From keeping your space neater at work to getting those darn dinners cooked, we've culled some of our favorite tips from over the years and put them all together in one quick and easy cheat sheet.

Sometimes it can feel like life is all over the place. Work is a mess, home is a mess and your life just needs a good old-fashioned overhaul.

From keeping your space neater at work to getting those darn dinners cooked, we've culled some of our favorite tips from over the years and put them all together in one quick and easy cheat sheet.

You don't have to tackle everything at once, but sometimes it helps to see the top list of solutions listed in one place.

Controlling cyber clutter:          

1. Start using Dropbox. This fantastic Web-based storage system is the best backup-without-thinking-about-it solution we know of. Rather than saving everything to your desktop, Dropbox saves all of your files in "the cloud," which means you can access them from any computer, anywhere, using your user name and password. Just download the app, make Dropbox your main "virtual filing cabinet" (using any filing names and conventions you want) and you never have to think about backing up again. The program will automatically update and sync files between the cloud and your computer whenever it's online. So those vacation pictures you just uploaded to your computer –– yes, they're backed up, too. We've used it for years, love it and never lost a file.     

2. Adopt a systematic file-naming convention. The No. 1 virtual time-waster? Hunting for files you know you have but just can't seem to find. Pick a simple naming convention that you use on every file you create, from spreadsheets to Word documents. Nobody is judging your file names, so make them descriptions you'll know and understand. A format we love: "date created -- file name." But it doesn't matter what your system is as long as you do it consistently.     

3. Schedule regular digital clean-outs. Just like you schedule your time to clean the gutters, you need to set aside time to regularly clean out your files. Whether it's five minutes on Friday afternoons or 20 minutes once a month, weed through and delete folders and files that are past their prime. Rule of thumb: If you haven't opened it in a year, you don't need to keep it.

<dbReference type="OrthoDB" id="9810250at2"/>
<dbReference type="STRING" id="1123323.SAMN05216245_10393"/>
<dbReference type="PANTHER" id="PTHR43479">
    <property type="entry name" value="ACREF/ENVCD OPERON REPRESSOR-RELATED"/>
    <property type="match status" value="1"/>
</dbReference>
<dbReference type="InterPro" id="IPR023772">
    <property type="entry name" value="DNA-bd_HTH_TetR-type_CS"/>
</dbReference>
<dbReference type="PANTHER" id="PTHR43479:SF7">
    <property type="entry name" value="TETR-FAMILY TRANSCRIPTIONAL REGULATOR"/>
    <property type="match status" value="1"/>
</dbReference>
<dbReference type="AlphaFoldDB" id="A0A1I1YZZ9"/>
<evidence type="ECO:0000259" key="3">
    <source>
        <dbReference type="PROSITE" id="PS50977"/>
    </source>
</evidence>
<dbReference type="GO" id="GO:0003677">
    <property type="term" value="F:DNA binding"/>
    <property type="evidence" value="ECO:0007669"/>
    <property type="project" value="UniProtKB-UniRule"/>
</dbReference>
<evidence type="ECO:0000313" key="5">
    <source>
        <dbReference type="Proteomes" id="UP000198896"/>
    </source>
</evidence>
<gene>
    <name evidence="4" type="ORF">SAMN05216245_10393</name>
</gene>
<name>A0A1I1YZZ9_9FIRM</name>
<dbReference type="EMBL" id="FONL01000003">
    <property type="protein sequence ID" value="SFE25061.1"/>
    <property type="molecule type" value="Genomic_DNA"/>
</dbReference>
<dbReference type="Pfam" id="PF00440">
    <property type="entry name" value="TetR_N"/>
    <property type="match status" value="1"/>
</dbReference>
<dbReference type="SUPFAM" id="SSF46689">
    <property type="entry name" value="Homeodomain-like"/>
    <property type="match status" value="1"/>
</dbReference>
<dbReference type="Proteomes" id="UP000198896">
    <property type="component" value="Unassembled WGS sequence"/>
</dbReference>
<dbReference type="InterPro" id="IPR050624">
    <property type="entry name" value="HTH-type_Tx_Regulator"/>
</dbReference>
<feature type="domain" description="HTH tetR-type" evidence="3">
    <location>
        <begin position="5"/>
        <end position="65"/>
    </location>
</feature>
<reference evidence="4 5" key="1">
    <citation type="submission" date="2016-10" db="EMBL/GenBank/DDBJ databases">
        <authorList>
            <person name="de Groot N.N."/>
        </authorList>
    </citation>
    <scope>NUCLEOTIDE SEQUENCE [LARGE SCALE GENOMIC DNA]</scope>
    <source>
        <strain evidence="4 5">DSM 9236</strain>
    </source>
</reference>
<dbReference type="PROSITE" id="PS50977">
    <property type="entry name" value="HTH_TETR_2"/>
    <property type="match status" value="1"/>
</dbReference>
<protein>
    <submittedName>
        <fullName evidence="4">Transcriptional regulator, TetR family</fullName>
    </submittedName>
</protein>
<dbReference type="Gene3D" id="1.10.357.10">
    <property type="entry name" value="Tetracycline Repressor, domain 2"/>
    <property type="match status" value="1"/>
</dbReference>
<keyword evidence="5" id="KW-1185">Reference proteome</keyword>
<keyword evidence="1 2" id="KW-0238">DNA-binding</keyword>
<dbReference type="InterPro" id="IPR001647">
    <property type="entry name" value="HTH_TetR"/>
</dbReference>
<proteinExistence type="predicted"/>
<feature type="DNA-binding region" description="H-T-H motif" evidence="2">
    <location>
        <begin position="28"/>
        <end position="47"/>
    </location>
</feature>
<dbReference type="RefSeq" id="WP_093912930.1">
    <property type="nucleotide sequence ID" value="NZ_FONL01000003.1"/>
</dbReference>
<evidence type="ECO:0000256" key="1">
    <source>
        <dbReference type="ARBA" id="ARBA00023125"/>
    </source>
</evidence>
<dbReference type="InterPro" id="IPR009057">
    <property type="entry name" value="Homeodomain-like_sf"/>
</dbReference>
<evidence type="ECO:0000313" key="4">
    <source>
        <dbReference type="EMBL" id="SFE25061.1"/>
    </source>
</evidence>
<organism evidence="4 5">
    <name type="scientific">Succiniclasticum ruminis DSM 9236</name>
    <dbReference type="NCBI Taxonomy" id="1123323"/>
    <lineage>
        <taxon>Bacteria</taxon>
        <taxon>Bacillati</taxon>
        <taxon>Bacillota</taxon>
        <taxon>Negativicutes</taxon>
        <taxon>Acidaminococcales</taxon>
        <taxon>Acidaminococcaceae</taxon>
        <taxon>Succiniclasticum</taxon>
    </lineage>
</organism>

Keeping your desk clutter-free:

1. Use a pen and notebook. This is the simplest and neatest way to keep track of to-dos, to-calls and other notes. We especially love the built-in delegation component to our Do&Delegate.list ($8.95) at http://getbuttonedup.com/our-products/all-products/dodelegate-list/, but really, a $1.99 composition notebook can be effective, too.     

2. Keep paper filing basic. What matters most is that you can quickly put your hands on the files you need. So keep your system simple, and use stacking files, as they are great for file people and pile people. Pick one day a week to file papers that are taking up valuable desk space. If you come across a paper that doesn't fit in an existing file folder, keep it in a "general" folder for a week. Once a month, take 15 minutes on a Friday afternoon and clean out your folders.     

3. Establish a cleanup routine. Sadly, cleaning the clutter on your desk is not a one-shot deal. The key to keeping it under control is to do one or two things to organize your office on a regular enough basis so you avoid the big ordeal of having to dig out from under a massive mess.          

Making weeknight meals:          

1. Fine-tune your knife skills. Find a community college, culinary school or even a local restaurant where you can sharpen your skills with a knife. It doesn't sound like much, but knowing how to wield a knife and properly chop can shave minutes off your prep time in the kitchen.     

2. Have some "Get Out of Cooking Free" dishes in the freezer. Whether the meeting ran late, you aren't feeling up to snuff or you simply don't want to break out the saute pan, there are going to be some days that you won't be able to cook. Plan ahead and make double portions of certain dishes, like lasagna, that freeze well.          

Putting yourself on your to-do list:          

1. Make it a judgment- and guilt-free zone. Don't fall into the trap of thinking that you need lofty goals in order to set aside time for yourself. You don't always need to work toward something -- it just needs to be a time for you to recharge.     

2. Schedule it. Whether it's one hour a week or an afternoon on the weekends, make sure that you build it into your schedule. If you don't, you won't do it. It's that simple.     

3. Build your support system. Women are great at many things, but many women don't like to ask for help. Don't be afraid to ask others for assistance, whether it is watching the kids or providing emotional support. Get creative about asking for help. Starting a new diet? Ask your husband to shelve the family outings to the ice-cream parlor. Need someone to watch the kids while you try a new Pilates class? Switch off with a neighbor. You'll be surprised by how helpful people can be when you just ask.          

The writers are co-founders of Buttoned Up, a company dedicated to helping stressed women get organized. Send ideas and questions to yourlife@getbuttonedup.com. For more columns, go to scrippsnews.com.